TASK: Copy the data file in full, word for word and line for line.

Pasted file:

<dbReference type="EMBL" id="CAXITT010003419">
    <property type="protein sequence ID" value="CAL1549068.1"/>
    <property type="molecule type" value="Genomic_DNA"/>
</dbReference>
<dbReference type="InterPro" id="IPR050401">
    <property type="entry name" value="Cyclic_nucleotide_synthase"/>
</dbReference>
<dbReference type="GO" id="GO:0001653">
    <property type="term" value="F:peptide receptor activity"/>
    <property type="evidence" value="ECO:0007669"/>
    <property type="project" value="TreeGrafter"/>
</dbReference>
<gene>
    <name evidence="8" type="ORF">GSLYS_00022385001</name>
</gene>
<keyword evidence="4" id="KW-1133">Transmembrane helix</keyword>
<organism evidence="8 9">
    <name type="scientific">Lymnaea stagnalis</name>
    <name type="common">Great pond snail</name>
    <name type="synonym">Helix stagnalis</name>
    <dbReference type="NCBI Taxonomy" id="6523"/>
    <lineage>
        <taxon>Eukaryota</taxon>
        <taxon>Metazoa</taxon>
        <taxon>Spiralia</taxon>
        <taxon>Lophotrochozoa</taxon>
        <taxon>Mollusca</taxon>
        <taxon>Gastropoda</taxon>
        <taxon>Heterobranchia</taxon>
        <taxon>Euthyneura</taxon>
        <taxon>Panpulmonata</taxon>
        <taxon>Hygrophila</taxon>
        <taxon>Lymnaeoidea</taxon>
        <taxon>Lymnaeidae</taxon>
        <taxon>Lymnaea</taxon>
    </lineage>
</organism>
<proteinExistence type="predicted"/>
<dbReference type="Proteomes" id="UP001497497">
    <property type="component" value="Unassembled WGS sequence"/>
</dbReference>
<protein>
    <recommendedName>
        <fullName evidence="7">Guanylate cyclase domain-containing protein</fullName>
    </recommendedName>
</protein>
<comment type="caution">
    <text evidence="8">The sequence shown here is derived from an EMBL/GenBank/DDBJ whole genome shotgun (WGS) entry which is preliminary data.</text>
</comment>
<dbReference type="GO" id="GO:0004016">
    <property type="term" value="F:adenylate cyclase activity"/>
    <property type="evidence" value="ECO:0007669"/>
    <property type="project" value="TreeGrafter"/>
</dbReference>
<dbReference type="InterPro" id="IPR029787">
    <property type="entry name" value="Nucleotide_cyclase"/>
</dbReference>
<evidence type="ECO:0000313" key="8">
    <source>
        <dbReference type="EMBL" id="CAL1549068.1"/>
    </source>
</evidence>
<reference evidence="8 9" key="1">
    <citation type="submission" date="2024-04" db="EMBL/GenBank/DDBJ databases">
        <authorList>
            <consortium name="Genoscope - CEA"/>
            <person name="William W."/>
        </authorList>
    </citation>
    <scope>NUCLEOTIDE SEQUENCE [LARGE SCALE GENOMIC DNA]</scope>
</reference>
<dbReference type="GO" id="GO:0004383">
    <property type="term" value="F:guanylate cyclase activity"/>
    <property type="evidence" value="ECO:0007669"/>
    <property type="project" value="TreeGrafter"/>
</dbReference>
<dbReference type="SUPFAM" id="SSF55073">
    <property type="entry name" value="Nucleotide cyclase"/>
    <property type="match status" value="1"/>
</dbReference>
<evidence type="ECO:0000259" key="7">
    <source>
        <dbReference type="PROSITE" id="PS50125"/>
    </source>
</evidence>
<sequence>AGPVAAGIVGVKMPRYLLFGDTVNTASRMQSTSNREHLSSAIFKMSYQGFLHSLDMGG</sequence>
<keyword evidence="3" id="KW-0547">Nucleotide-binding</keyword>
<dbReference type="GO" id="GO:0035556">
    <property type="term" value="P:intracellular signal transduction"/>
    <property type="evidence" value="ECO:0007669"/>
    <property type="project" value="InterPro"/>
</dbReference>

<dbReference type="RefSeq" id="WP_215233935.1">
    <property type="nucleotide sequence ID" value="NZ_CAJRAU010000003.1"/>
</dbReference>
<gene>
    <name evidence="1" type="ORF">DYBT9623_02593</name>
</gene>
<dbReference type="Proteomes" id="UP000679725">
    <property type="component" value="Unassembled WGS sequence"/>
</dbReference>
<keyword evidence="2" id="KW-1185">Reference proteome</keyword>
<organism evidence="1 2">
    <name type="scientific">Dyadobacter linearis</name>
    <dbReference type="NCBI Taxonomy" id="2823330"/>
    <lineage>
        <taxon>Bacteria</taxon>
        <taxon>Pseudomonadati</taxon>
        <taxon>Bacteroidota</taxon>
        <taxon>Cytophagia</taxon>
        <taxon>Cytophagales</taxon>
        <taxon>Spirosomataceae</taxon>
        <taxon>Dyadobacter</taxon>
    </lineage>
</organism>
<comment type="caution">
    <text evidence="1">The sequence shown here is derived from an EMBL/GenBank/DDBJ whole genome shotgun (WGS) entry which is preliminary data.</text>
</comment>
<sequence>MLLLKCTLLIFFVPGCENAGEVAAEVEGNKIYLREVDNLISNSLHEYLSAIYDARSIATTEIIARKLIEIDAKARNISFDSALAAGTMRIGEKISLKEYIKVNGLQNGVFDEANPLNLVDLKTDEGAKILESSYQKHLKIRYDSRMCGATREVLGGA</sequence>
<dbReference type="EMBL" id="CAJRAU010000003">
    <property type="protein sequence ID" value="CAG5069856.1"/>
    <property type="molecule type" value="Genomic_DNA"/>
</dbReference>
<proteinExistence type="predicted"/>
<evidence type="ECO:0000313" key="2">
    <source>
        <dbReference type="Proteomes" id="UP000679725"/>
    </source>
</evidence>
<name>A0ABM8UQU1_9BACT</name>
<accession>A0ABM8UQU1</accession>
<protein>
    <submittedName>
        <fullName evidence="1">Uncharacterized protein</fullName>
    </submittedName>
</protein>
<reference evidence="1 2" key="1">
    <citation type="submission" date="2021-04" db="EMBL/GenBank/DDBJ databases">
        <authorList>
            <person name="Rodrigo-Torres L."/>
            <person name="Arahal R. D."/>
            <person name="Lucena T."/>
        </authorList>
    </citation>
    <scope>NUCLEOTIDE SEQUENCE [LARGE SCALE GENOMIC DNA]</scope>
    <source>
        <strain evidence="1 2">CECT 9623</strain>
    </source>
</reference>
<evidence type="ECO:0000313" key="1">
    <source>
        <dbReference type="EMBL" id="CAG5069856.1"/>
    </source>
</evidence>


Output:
<dbReference type="EMBL" id="CAXITT010003419">
    <property type="protein sequence ID" value="CAL1549068.1"/>
    <property type="molecule type" value="Genomic_DNA"/>
</dbReference>
<dbReference type="InterPro" id="IPR050401">
    <property type="entry name" value="Cyclic_nucleotide_synthase"/>
</dbReference>
<dbReference type="GO" id="GO:0001653">
    <property type="term" value="F:peptide receptor activity"/>
    <property type="evidence" value="ECO:0007669"/>
    <property type="project" value="TreeGrafter"/>
</dbReference>
<gene>
    <name evidence="8" type="ORF">GSLYS_00022385001</name>
</gene>
<keyword evidence="4" id="KW-1133">Transmembrane helix</keyword>
<organism evidence="8 9">
    <name type="scientific">Lymnaea stagnalis</name>
    <name type="common">Great pond snail</name>
    <name type="synonym">Helix stagnalis</name>
    <dbReference type="NCBI Taxonomy" id="6523"/>
    <lineage>
        <taxon>Eukaryota</taxon>
        <taxon>Metazoa</taxon>
        <taxon>Spiralia</taxon>
        <taxon>Lophotrochozoa</taxon>
        <taxon>Mollusca</taxon>
        <taxon>Gastropoda</taxon>
        <taxon>Heterobranchia</taxon>
        <taxon>Euthyneura</taxon>
        <taxon>Panpulmonata</taxon>
        <taxon>Hygrophila</taxon>
        <taxon>Lymnaeoidea</taxon>
        <taxon>Lymnaeidae</taxon>
        <taxon>Lymnaea</taxon>
    </lineage>
</organism>
<proteinExistence type="predicted"/>
<dbReference type="Proteomes" id="UP001497497">
    <property type="component" value="Unassembled WGS sequence"/>
</dbReference>
<protein>
    <recommendedName>
        <fullName evidence="7">Guanylate cyclase domain-containing protein</fullName>
    </recommendedName>
</protein>
<comment type="caution">
    <text evidence="8">The sequence shown here is derived from an EMBL/GenBank/DDBJ whole genome shotgun (WGS) entry which is preliminary data.</text>
</comment>
<dbReference type="GO" id="GO:0004016">
    <property type="term" value="F:adenylate cyclase activity"/>
    <property type="evidence" value="ECO:0007669"/>
    <property type="project" value="TreeGrafter"/>
</dbReference>
<dbReference type="InterPro" id="IPR029787">
    <property type="entry name" value="Nucleotide_cyclase"/>
</dbReference>
<evidence type="ECO:0000313" key="8">
    <source>
        <dbReference type="EMBL" id="CAL1549068.1"/>
    </source>
</evidence>
<reference evidence="8 9" key="1">
    <citation type="submission" date="2024-04" db="EMBL/GenBank/DDBJ databases">
        <authorList>
            <consortium name="Genoscope - CEA"/>
            <person name="William W."/>
        </authorList>
    </citation>
    <scope>NUCLEOTIDE SEQUENCE [LARGE SCALE GENOMIC DNA]</scope>
</reference>
<dbReference type="GO" id="GO:0004383">
    <property type="term" value="F:guanylate cyclase activity"/>
    <property type="evidence" value="ECO:0007669"/>
    <property type="project" value="TreeGrafter"/>
</dbReference>
<dbReference type="SUPFAM" id="SSF55073">
    <property type="entry name" value="Nucleotide cyclase"/>
    <property type="match status" value="1"/>
</dbReference>
<evidence type="ECO:0000259" key="7">
    <source>
        <dbReference type="PROSITE" id="PS50125"/>
    </source>
</evidence>
<sequence>AGPVAAGIVGVKMPRYLLFGDTVNTASRMQSTSNREHLSSAIFKMSYQGFLHSLDMGG</sequence>
<keyword evidence="3" id="KW-0547">Nucleotide-binding</keyword>
<dbReference type="GO" id="GO:0035556">
    <property type="term" value="P:intracellular signal transduction"/>
    <property type="evidence" value="ECO:0007669"/>
    <property type="project" value="InterPro"/>
</dbReference>

<dbReference type="RefSeq" id="WP_215233935.1">
    <property type="nucleotide sequence ID" value="NZ_CAJRAU010000003.1"/>
</dbReference>
<gene>
    <name evidence="1" type="ORF">DYBT9623_02593</name>
</gene>
<dbReference type="Proteomes" id="UP000679725">
    <property type="component" value="Unassembled WGS sequence"/>
</dbReference>
<keyword evidence="2" id="KW-1185">Reference proteome</keyword>
<organism evidence="1 2">
    <name type="scientific">Dyadobacter linearis</name>
    <dbReference type="NCBI Taxonomy" id="2823330"/>
    <lineage>
        <taxon>Bacteria</taxon>
        <taxon>Pseudomonadati</taxon>
        <taxon>Bacteroidota</taxon>
        <taxon>Cytophagia</taxon>
        <taxon>Cytophagales</taxon>
        <taxon>Spirosomataceae</taxon>
        <taxon>Dyadobacter</taxon>
    </lineage>
</organism>
<comment type="caution">
    <text evidence="1">The sequence shown here is derived from an EMBL/GenBank/DDBJ whole genome shotgun (WGS) entry which is preliminary data.</text>
</comment>
<sequence>MLLLKCTLLIFFVPGCENAGEVAAEVEGNKIYLREVDNLISNSLHEYLSAIYDARSIATTEIIARKLIEIDAKARNISFDSALAAGTMRIGEKISLKEYIKVNGLQNGVFDEANPLNLVDLKTDEGAKILESSYQKHLKIRYDSRMCGATREVLGGA</sequence>
<dbReference type="EMBL" id="CAJRAU010000003">
    <property type="protein sequence ID" value="CAG5069856.1"/>
    <property type="molecule type" value="Genomic_DNA"/>
</dbReference>
<proteinExistence type="predicted"/>
<evidence type="ECO:0000313" key="2">
    <source>
        <dbReference type="Proteomes" id="UP000679725"/>
    </source>
</evidence>
<name>A0ABM8UQU1_9BACT</name>
<accession>A0ABM8UQU1</accession>
<protein>
    <submittedName>
        <fullName evidence="1">Uncharacterized protein</fullName>
    </submittedName>
</protein>
<reference evidence="1 2" key="1">
    <citation type="submission" date="2021-04" db="EMBL/GenBank/DDBJ databases">
        <authorList>
            <person name="Rodrigo-Torres L."/>
            <person name="Arahal R. D."/>
            <person name="Lucena T."/>
        </authorList>
    </citation>
    <scope>NUCLEOTIDE SEQUENCE [LARGE SCALE GENOMIC DNA]</scope>
    <source>
        <strain evidence="1 2">CECT 9623</strain>
    </source>
</reference>
<evidence type="ECO:0000313" key="1">
    <source>
        <dbReference type="EMBL" id="CAG5069856.1"/>
    </source>
</evidence>